Retraction Watch

Tracking retractions as a window into the scientific process

Archive for the ‘Cambridge Univ Press’ Category

Journal flags paper about GMO foods over concerns about figures

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A journal has flagged a paper by a researcher who has questioned the safety of genetically modified organisms, after receiving concerns that there were issues with some images.

In the 2006 paper, researchers led by Federico Infascelli, an animal nutrition researcher at the University of Naples, tested the blood of rabbits fed genetically modified soybeans. Starting in November 2015, however, the journal animal fielded concerns that gels appeared manipulated, and a figure legend differed from that in a thesis associated with the research.

This isn’t the first notice issued for Infascelli’s controversial work, which has been under scrutiny in recent years, including by Italian senator and biologist Elena Cattaneo. Last year, he was formally reprimanded by the University of Naples for including manipulated data in three papers.

Although the University of Naples concluded the image manipulations were “not a breach of scientific integrity,” the journal has issued a lengthy expression of concern about the paper:

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Coptic cop-out? Religion journal won’t pull paper based on bogus ‘gospel’

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HTR107_02What the Harvard Theological Review giveth, it evidently will not taketh away.

The venerable publication about religious matters is refusing to retract a 2014 article by a noted scholar of early Christianity despite evidence that the article — about Jesus’s wife — was based on a forgery.

The paper, by Harvard theologian Karen King, described a Coptic papyrus called “The Gospel of Jesus’s Wife,” which, among other things, includes language that suggests Christ was married: Read the rest of this entry »

Philosopher earns 14th retraction for plagiarism

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978-1-4020-3001-7Today, we bring you a case of a serial plagiarizer.

Martin W. F. Stone was a philosophy professor at the University of Leuven — by one account “widely admired and highly respected” — until 2010, when an investigation at the school concluded that his work is “highly questionable in terms of scientific integrity.” Over the past several years, he has racked up retractions, earning his 14th this spring, and spot #30 on our leaderboard.

Stone’s retractions were brought to our attention by philosopher Michael Dougherty, who found a notice for “Michael Baius (1513–89) and the Debate on ‘Pure Nature’: Grace and Moral Agency in Sixteenth-Century Scholasticism,” a chapter in Springer’s Moral Philosophy on the Threshold of Modernity.

The retraction notice says that the chapter Read the rest of this entry »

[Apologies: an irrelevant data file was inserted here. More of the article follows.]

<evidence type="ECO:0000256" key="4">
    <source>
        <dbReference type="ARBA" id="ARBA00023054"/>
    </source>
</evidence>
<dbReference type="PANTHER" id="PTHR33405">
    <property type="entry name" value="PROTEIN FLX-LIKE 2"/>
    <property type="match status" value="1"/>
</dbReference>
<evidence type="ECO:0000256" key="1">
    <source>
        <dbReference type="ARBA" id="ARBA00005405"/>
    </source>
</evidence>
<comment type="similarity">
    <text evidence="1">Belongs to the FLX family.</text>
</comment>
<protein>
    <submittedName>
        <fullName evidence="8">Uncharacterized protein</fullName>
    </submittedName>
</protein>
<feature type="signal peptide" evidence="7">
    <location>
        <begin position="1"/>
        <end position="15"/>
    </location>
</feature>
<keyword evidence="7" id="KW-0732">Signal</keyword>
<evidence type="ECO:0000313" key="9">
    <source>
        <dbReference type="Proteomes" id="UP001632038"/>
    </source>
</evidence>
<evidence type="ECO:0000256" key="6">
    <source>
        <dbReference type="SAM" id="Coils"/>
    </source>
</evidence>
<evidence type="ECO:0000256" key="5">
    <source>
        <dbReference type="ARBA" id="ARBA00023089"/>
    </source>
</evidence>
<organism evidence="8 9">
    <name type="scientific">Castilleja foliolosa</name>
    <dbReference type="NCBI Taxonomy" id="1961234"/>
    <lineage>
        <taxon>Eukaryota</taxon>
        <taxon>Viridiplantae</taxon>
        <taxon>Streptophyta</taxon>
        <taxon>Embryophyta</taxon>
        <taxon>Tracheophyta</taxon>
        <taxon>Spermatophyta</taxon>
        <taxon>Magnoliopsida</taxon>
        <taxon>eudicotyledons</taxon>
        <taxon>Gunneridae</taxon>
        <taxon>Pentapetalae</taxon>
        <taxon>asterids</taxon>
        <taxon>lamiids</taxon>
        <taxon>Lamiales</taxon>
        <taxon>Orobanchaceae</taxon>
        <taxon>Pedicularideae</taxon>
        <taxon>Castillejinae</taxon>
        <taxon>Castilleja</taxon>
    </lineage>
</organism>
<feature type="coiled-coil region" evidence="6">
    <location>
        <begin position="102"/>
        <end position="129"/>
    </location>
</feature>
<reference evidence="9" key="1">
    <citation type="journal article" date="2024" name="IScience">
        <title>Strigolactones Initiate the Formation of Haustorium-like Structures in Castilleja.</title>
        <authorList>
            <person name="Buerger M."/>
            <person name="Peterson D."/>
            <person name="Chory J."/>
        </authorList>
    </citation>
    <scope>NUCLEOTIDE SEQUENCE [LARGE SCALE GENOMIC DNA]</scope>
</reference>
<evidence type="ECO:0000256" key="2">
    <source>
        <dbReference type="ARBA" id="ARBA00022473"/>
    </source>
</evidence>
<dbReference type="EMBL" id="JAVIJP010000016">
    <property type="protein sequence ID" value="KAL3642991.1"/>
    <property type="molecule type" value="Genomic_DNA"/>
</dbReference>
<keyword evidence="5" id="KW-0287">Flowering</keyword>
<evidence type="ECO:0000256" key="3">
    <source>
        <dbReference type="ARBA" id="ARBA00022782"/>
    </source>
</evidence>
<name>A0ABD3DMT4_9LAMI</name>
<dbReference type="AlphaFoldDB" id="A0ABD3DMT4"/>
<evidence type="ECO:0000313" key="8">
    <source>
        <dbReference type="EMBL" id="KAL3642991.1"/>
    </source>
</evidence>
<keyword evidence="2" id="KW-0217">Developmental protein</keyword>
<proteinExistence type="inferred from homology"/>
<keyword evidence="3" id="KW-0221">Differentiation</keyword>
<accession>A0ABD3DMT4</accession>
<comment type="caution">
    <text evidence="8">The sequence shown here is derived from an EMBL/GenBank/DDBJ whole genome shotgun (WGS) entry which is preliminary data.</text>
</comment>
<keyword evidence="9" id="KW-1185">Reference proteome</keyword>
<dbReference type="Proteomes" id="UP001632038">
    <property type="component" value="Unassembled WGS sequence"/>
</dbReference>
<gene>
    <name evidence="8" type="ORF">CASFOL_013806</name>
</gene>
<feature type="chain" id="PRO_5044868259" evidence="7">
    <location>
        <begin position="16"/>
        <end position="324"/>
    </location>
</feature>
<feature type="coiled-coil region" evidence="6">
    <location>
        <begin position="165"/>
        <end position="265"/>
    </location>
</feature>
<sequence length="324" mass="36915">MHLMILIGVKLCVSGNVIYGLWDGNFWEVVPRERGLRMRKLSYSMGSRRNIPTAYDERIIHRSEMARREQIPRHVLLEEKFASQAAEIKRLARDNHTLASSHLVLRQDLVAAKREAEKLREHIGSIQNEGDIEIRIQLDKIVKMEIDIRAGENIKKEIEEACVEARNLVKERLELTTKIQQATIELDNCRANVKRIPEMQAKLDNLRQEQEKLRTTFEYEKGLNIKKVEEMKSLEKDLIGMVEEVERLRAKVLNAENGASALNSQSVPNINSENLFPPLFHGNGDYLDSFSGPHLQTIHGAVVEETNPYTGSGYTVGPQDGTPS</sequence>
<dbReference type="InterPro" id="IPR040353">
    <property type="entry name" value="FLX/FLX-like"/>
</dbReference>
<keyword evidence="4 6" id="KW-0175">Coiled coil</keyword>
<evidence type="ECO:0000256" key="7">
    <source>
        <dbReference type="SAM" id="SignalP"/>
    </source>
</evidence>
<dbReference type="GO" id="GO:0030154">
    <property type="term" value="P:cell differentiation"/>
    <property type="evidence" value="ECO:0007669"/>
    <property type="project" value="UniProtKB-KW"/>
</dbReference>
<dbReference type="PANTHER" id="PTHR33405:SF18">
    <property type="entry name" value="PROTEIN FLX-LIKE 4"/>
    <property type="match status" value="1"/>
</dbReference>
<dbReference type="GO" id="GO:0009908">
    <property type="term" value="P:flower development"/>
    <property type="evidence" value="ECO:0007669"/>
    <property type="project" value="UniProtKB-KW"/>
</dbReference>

Another paper by GM researcher pulled over manipulation concerns

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Screen Shot 2016-03-14 at 11.52.18 AMA researcher who published findings questioning the safety of genetically modified organisms has lost a second paper following concerns of image manipulation.

Last week, the journal animal retracted a 2010 paper by Federico Infascelli, an animal nutrition researcher at the University of Naples, which claimed to find modified genes in the milk and blood of goats who were fed genetically modified soybeans. The retraction stems from an investigation that concluded the authors likely manipulated images, according to the note. Earlier this year, another journal retracted one of Infascelli’s papers that contained a duplicated figure.

In February, Italian paper La Repubblica (which we read with Google Translate) reported that the university found problems in three of his articles and issued a warning.

Here’s the retraction note for “Fate of transgenic DNA and evaluation of metabolic effects in goats fed genetically modified soybean and in their offsprings:”

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Retractions follow misconduct by biologist, one more on the way

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Two journals have retracted papers by a biologist at the University of Tokyo who admitted to scientific misconduct, including data duplication and misrepresentation. Another journal is planning to retract one of the researcher’s papers later this month.

Hyun Kim studies a protein known as the “ski protein.” However, one analysis of the role of ski protein in development was retracted late last month by the Asian-Australasian Journal of Animal Sciences. The journal decided to investigate after Kim admitted to misconduct in two other papers published in a different journal.

Here’s the note for the paper:

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